AKC and health

What if I don’t want to adopt from a rescue group? What does AKC mean and will my puppy be healthy? 

You see it all the time – you open the classifieds, Craigslist, or see a posting on a website: “AKC puppies for sale”.

There is a widely held belief that “AKC” or “AKC papers” are a guarantee of the health of a dog.

That is not the case.

AKC is a registration certificate that identifies the dog as the offspring of a known sire and dam and born on a known date.  The AKC registration itself is solely dependent on the breeder’s integrity in reporting the data; the AKC organization does not verify the number of puppies in the litter nor do they ever see the puppies.  

In an effort to maintain the integrity of the AKC database, random inspections are done by the AKC personnel, to ensure that breeders are adhering to the regulations regarding paperwork and the identification of dogs.  The inspections are done primarily on kennels that produce larger number of litters.  Backyard breeders, or the occasional breeder, are not monitored.

At best, the AKC registration only guarantees the purity of the breed of the puppy you are getting.  

AKC does not guarantee that you are getting a puppy that will be free of hip or elbow dysplasia; eye issues such as progressive retinal atrophy (PRA) or pigmentary uveitis (PU); and heart issues such as Subarterial Aortic Stenosis (SAS) or Mitral Value Dysplasia (MVD). 

We all know, unfortunately, that the Golden Retriever breed is predisposed to all of the above.   Indiscriminate breeding of dogs that have not been cleared of all of the above health issues has, over decades, played a large part in increased incidence of seeing these health issues in litters.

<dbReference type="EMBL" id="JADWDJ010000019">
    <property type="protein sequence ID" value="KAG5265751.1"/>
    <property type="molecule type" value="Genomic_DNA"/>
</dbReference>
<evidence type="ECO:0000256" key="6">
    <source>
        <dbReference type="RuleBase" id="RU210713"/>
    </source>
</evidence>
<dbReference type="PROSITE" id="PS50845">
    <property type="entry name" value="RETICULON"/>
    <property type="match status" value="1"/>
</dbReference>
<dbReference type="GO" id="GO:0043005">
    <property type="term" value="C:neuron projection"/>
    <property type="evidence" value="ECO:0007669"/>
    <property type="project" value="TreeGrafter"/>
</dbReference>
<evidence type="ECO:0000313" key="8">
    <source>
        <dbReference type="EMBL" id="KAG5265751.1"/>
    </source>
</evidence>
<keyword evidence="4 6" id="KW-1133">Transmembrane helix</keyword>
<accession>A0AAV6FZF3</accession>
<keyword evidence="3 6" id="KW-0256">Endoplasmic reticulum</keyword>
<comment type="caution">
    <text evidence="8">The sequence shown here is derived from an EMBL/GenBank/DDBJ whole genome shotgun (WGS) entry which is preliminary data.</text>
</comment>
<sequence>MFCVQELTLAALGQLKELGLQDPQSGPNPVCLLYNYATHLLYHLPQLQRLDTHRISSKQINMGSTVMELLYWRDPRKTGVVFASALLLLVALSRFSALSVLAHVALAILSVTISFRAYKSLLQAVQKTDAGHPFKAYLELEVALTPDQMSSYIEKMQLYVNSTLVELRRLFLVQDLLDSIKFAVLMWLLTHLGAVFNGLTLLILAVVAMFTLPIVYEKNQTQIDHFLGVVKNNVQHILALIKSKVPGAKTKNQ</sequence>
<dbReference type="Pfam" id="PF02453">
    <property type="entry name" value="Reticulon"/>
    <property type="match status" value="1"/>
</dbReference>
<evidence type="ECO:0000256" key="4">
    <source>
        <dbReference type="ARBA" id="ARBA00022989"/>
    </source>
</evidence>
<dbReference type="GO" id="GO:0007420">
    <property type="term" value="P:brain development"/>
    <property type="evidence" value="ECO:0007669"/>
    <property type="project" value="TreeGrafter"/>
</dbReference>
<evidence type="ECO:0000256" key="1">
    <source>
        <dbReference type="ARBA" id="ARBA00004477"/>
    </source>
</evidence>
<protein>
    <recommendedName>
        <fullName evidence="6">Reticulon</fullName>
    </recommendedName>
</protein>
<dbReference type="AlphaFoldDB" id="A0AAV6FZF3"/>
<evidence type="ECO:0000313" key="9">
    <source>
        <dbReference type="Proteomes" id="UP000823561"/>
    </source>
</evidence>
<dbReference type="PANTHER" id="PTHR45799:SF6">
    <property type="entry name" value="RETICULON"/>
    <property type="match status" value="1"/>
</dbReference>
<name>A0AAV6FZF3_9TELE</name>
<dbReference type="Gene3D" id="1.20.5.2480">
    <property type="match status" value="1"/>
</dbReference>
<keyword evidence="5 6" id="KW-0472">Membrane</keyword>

Many of the health issues are life-threatening, and depending on their severity, can greatly shorten the quality and duration of life.

How do you know then, if the Golden Retriever puppy you are hoping to bring home from a breeder will have a greater likelihood of being healthy?  Note that there is no way to have a 100% guarantee of health. 

By asking the breeder if the dam and sire have the following certifications, you can feel more assured that you are bringing home a puppy that has been bred with health in mind:

OFA (Orthopedic Foundation for Animals) certification:  have their hips and elbows been x-rayed at or after 24 months of age and have those x-rays been checked for genetic issues such as hip and elbow dysplasia.  OFA certifications of “excellent”, “very good” or “good” of the sire and dam offer a better chance that their puppies will not have genetic joint disorders. 

CERF (Canine Eye Registration Foundation) certification:  have they had an eye examination by a canine ophthalmologist and certified to be free of heritable eye diseases.

Heart clearance: have they been cleared by a board-certified veterinary cardiologist of all genetic heart diseases. 


Most puppies that come into any rescue come from shelters; as Good Samaritan foundlings; or from surrendering owners; none of whom have AKC registration papers, nor known clearances of their sire and dam. 

As a rescue group, GRR does its utmost to ensure we know as much as possible about any existing health conditions while our dogs are in foster care and before adoption.

But we can’t offer AKC papers.  And we can’t offer the certifications listed above. 

But you may end up adopting a gem of a Golden, without all the above.

If, after reading this, you would much rather adopt from a breeder than go through rescue, we urge you to ask about the certifications listed above.


Bringing home a puppy is a wonderful thing and a great joy.

Bringing home a puppy that has a greater chance of living a full, healthy and happy life with you is priceless.

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